The draft report was posted on a 'members only' page of the society's Web site (www.toxicology.org). Not surprisingly, it circulated more generally by E-mail and made its way onto the Internet.
According to society secretary Kendall Wallace of the University of Minnesota, Duluth, "any member can suggest to the council a topic to consider" for study. Once the council, composed of the society's elected officials, approves the suggestion, it asks appropriate sections to nominate experts to serve on a working group. In this case, the group consisted of six participants—they met for the first time a year ago—with Wallace acting as society liaison. The council Okayed the preliminary draft for posting to the membership.
Wallace concedes that biotechnology is a controversial topic, but that didn't keep the poison mavens from tackling it. "If we are a leading force in toxicology science, it was incumbent upon us to make a statement," he says. "To be silent on the issue would be a disservice to society in general."
The toxicology study comes on the heels of a report issued by the UK Royal Society in February calling for better safety assessment of genetically modified foods (www.royalsoc.ac.uk).1
Scientists and industry advocates who support GM crops insist the plants should be judged on the basis of their content—whether they are 'substantially equivalent' to cousins bred via traditional practices—rather than on the molecular tricks that birth them. The new report forcefully supports that stand. "The safety of current biotechnology-derived foods compared to their conventional counterparts can be assessed with reasonable certainty using established and accepted methods of analytical, nutritional, and toxicological research," the study concludes. Based on available tests, there's no reason to suspect that transgenic plants differ in any substantive way from traditional varieties.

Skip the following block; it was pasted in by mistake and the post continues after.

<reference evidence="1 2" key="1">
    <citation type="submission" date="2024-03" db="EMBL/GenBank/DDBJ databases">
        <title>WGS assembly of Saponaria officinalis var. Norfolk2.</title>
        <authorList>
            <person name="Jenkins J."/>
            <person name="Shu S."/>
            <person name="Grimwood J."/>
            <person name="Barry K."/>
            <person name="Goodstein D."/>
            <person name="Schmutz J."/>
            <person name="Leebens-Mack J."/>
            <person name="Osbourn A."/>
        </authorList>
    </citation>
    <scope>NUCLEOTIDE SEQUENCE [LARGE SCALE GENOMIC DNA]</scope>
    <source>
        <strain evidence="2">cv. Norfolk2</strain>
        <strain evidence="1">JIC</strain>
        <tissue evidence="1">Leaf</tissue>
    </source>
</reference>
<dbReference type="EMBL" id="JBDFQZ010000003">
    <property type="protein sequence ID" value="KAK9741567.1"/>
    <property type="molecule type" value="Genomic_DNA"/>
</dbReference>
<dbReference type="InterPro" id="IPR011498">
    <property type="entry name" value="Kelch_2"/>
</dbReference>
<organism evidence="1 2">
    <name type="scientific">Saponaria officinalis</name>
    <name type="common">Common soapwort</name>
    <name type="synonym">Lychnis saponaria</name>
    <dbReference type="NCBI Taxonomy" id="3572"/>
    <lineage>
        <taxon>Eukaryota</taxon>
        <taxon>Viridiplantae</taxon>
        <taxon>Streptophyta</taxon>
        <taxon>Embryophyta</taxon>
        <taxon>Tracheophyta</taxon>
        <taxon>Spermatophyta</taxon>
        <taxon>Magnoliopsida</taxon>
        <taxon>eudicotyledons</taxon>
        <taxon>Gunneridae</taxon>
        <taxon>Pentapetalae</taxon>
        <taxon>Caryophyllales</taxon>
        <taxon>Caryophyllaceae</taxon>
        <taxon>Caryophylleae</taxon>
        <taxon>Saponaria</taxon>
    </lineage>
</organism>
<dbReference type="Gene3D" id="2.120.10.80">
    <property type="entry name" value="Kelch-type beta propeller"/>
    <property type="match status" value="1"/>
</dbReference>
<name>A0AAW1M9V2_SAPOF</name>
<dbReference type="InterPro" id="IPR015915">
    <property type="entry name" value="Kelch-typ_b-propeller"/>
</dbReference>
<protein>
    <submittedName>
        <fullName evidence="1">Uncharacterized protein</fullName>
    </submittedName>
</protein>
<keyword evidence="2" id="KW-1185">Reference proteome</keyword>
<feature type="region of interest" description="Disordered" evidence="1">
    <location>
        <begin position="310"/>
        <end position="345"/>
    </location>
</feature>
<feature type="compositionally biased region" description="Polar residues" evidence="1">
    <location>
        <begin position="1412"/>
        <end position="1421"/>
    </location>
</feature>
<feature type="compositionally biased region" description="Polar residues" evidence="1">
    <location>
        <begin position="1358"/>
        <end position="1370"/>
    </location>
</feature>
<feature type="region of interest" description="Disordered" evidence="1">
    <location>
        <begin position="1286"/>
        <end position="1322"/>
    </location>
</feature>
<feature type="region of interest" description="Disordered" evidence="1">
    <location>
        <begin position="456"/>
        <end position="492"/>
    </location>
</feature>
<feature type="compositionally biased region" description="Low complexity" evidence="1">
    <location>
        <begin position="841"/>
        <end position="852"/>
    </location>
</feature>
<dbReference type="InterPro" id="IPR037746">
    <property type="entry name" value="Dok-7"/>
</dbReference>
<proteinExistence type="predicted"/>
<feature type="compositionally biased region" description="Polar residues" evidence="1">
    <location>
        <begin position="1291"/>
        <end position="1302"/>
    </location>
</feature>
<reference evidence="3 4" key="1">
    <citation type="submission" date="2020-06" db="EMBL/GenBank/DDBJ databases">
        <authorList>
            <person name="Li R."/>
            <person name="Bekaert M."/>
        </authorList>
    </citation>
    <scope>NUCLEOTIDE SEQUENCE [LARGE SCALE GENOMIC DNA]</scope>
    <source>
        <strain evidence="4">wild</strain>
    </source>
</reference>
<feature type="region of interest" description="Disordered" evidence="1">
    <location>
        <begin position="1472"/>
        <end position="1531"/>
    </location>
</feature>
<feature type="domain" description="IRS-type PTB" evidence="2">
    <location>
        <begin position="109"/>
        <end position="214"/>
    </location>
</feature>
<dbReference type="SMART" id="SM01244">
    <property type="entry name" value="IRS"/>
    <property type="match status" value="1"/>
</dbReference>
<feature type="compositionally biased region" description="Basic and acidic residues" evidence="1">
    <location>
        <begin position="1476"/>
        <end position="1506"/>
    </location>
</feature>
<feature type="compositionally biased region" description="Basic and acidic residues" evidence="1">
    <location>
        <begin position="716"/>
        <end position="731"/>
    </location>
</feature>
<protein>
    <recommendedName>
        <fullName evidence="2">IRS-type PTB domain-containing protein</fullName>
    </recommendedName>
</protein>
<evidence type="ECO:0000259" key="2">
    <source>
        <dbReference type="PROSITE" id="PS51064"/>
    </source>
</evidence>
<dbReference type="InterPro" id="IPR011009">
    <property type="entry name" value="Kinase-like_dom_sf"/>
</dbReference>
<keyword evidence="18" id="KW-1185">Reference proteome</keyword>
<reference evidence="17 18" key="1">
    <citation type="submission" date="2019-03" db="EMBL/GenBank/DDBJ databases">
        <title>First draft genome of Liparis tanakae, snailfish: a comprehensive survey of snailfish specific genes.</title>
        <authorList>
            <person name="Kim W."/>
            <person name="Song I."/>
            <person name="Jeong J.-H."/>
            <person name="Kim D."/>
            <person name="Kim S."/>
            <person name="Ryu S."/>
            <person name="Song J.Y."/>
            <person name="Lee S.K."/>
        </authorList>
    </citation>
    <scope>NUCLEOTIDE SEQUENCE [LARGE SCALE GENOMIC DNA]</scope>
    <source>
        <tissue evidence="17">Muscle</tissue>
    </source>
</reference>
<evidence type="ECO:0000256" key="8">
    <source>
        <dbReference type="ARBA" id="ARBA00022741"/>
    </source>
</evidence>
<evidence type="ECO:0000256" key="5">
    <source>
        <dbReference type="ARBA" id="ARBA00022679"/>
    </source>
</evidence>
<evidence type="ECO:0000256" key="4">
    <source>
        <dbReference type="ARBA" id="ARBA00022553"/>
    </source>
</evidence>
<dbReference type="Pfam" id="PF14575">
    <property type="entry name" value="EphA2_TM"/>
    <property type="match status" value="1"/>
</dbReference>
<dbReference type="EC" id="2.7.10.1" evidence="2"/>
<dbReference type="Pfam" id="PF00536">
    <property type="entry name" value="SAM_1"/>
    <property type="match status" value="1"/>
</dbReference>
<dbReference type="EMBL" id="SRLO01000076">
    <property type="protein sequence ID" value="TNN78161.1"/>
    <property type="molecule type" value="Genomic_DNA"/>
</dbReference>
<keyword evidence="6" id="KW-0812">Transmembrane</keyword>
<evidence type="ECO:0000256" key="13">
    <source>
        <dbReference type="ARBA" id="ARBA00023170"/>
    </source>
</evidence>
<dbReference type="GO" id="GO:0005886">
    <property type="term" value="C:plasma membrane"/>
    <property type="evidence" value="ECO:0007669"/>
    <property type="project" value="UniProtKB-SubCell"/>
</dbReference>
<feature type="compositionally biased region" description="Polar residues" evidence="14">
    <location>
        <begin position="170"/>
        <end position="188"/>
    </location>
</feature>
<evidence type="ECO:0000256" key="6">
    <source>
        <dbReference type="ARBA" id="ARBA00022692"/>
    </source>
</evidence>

By affirming the substantial equivalence standard, the report indirectly questions the better-safe-than-sorry 'precautionary principle,' long advocated by biotech critics as a strategy to ban the super crops. It also sides with a view dear to the hearts of agricultural technology champions: New crops should be judged on a case-by-case basis.
Skeptics argue that inserting foreign genes into plants could disrupt normal metabolic pathways or turn on cryptic processes leading to the accumulation of toxins. Biotech crops expressing non-native proteins—such as Bacillus thuringiensis (Bt) insecticidal toxins in corn—could foster allergic reactions in sensitized consumers. That concern prompted what's now known as Tacogate—in fall, 2000, the Food and Drug Administration recalled hundreds of corn-based products contaminated with a gene for Cry9C Bt toxin, which had been banned for human consumption.2 Circumstantial evidence indicated Cry9C could be allergenic.
The toxicologists see no current danger from allergies, citing tests conducted by the Centers for Disease Control and Prevention in collaboration with the FDA.3 The report takes an even wider perspective in concluding that "over 5,000 field trials with more than 70 transgenic plant species have been conducted since 1987 in the [United States] by the Department of Agriculture's Animal and Plant Health Inspection Service. In only one instance has an unexpected result been seen," and that involved surprising color patterns in petunia flowers.
Biotech advocates maintain that conventional breeding is just as risky if not more so because large numbers of unknown genes are transferred along with traits of interest. Yet, transgenic foods are unfairly held to higher safety standards than conventional crops, merely because of hypothetical risks posed by molecular biology. The report essentially supports this contention. "The extent of the genetic changes resulting from conventional breeding techniques, which is generally undefined, far exceeds that typically produced by transgenic methods," the toxicologists say. They even question whether the term 'genetically modified' is a useful distinction in light of wholesale gene juggling practiced 'the old fashioned way.'
The report didn't throw caution to the wind, though. Future biotech crops containing multiple or stacked traits could pose problems that would be difficult to detect with current tests. The authors of the study conclude that "there is no guarantee that all future genetic modifications will have apparently benign and predictable results." That's why they call for "a continuing evolution of toxicological methodologies and regulatory strategies to ensure that this level of safety is maintained."
The draft report is subject to change by Society of Toxicology members. Comments will be forwarded to the working group, which will then get any revision back to the council for final approval, probably in early May.
1. See also S. Mayor, "Better safety checks needed on GM foods," www.the-scientist.com/news/20020206/04.
2. B.A. Palevitz, "EPA reauthorizes Bt corn," The Scientist, 15:11, Oct. 29, 2001.
3. National Center for Environmental Health, "Investigation of human health effects associated with potential exposure to genetically modified corn," www.cdc.gov/nceh/ehhe/Cry9cReport.